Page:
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Burke and Hare

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12 Nov 2010

The latest cinematic adaptation of the Burke and Hare tale has stirred remarkable interest in a collection of related items on display in the Surgeons' Hall Museum at The Royal College of Surgeons of Edinburgh.

According to Emma Black, Museum Events and Marketing Manager at Surgeons' Hall Museum in Edinburgh, visitor figures have doubled since the release of the film, and the museum is expecting is expecting a continued rise in interest over the coming weeks; "Visitor figures towards the end of last week were double what they were at the start of the week, and the museum has handled many requests from broadcast and print media for further information on our exhibits and for more details about Robert Knox, the anatomist connected with the Burke and Hare murders."

In this latest version of the Burke and Hare murders, Robert Knox is again portrayed as arrogant and complicit in the events.  John Landis himself was quoted as saying; "It's a comedy about homicidal maniacs, psychopathic killers, with the real villain of the piece being Doctor Robert Knox, the lecturer at Edinburgh Medical College, who purchased the corpses because of his thirst for anatomical knowledge and the greater good."

In truth, though the memory of Knox will be forever linked with the West Port Murders, there is much more to his story.

Because of the excellence of anatomical and medical teaching and freedom from religious tests, Edinburgh at the time of Knox was the centre of European medicine, attracting students from all over the world. Dissection played a crucial part in Edinburgh's excellence and it was seen as an essential element of study for both apprentice and practicing surgeons. The large number of students flocking to Edinburgh, particularly for anatomy teaching, led to an unprecedented demand for bodies which the Resurrectionists (and Burke and Hare, who were acquiring their bodies through more direct means), were all too willing to supply.

Knox, a graduate of the University of Edinburgh's Medical School, had returned to Edinburgh in 1821 after serving in the military in Belgium and South Africa as a hospital assistant, and took up the post of assistant to Dr John Barclay in his extramural Anatomy School in 1822.

In 1821, Dr Barclay donated his extensive collection of anatomical specimens to The Royal College of Surgeons of Edinburgh, on condition that they were to be displayed in a purpose built hall. Knox became involved in this bequest and in 1824 submitted a plan to the College for the establishment of the Museum and offered to supervise the collections. He was then appointed Museum Conservator in 1825.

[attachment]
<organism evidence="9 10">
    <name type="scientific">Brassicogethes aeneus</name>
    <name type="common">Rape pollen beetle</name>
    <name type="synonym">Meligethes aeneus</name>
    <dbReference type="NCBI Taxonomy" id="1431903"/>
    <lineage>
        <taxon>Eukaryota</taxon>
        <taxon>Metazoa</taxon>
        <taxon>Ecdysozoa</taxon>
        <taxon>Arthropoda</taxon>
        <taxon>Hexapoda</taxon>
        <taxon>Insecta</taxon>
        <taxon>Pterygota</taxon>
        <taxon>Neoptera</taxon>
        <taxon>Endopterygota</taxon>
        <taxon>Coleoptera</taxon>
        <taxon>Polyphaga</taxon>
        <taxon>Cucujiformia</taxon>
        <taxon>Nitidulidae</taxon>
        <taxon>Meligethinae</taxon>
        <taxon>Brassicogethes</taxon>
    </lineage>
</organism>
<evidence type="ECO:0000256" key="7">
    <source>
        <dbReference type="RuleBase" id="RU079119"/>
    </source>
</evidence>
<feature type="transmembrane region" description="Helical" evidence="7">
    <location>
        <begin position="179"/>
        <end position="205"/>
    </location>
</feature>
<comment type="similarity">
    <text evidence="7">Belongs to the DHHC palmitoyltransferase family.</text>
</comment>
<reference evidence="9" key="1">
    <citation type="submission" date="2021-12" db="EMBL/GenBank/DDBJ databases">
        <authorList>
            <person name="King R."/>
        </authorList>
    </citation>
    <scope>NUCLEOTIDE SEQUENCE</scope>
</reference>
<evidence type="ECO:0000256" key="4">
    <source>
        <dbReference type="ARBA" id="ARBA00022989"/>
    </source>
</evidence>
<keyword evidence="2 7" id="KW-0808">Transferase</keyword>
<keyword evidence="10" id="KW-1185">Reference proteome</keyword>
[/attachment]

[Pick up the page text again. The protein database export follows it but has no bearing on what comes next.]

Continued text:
Knox was also becoming one of the most successful anatomy teachers of the time; his flamboyance, and of course promise of a full dissection in every class, meant that more than 500 students enrolled for his extramural anatomy class of 1827-8. Knox's growing fame provoked jealousy and his outspoken nature meant he had already a number of enemies.

Robert Knox

According to Mr Ian MacLaren, who wrote a chapter about Robert Knox in the book Surgeons' Lives,  "Burke and Hare had sold bodies of their 16 victims to Knox's  anatomy school, but while there was some evidence that he was aware of the provenance of these particular 'subjects', it is certain that he never met either of the two murders. The discovery of the murders in November 1828 provoked a furious public outcry and, although Knox was never accused of any crime, the Edinburgh populace at large regarded him being only marginally less culpable than Burke and Hare."

Visitors flocking to the College's museum this week, in the wake of the new movie, appear to be most interested in two items the College has on display- the wallet made of Burke's skin, after he was hanged in 1829, and a death mask made of his face. But visitors are also discovering the full story of Knox and his fellow anatomists such as Syme and Liston in their visit; "Lots of the visitors are fascinated to learn of the events surrounding the Burke and Hare west Port Murders- of the reasons why dissection and the study of human anatomy were so important at the time and why there was such a need for more bodies to study. Many members of the public are unaware of the important role that Edinburgh played in medical history and of the real man that was Robert Knox- perhaps not entirely as evil a character, and not quite so complicit with the murders as many of the fictionalisations would have you believe." says Ms Black.

The Museum will be covering the real story of anatomy and bodysnatching in a series of tours in December, from the 13th to the 17th at 2pm each day. For more information and to book, please phone the museum on 0131 527 1649 or email museum@rcsed.ac.uk.

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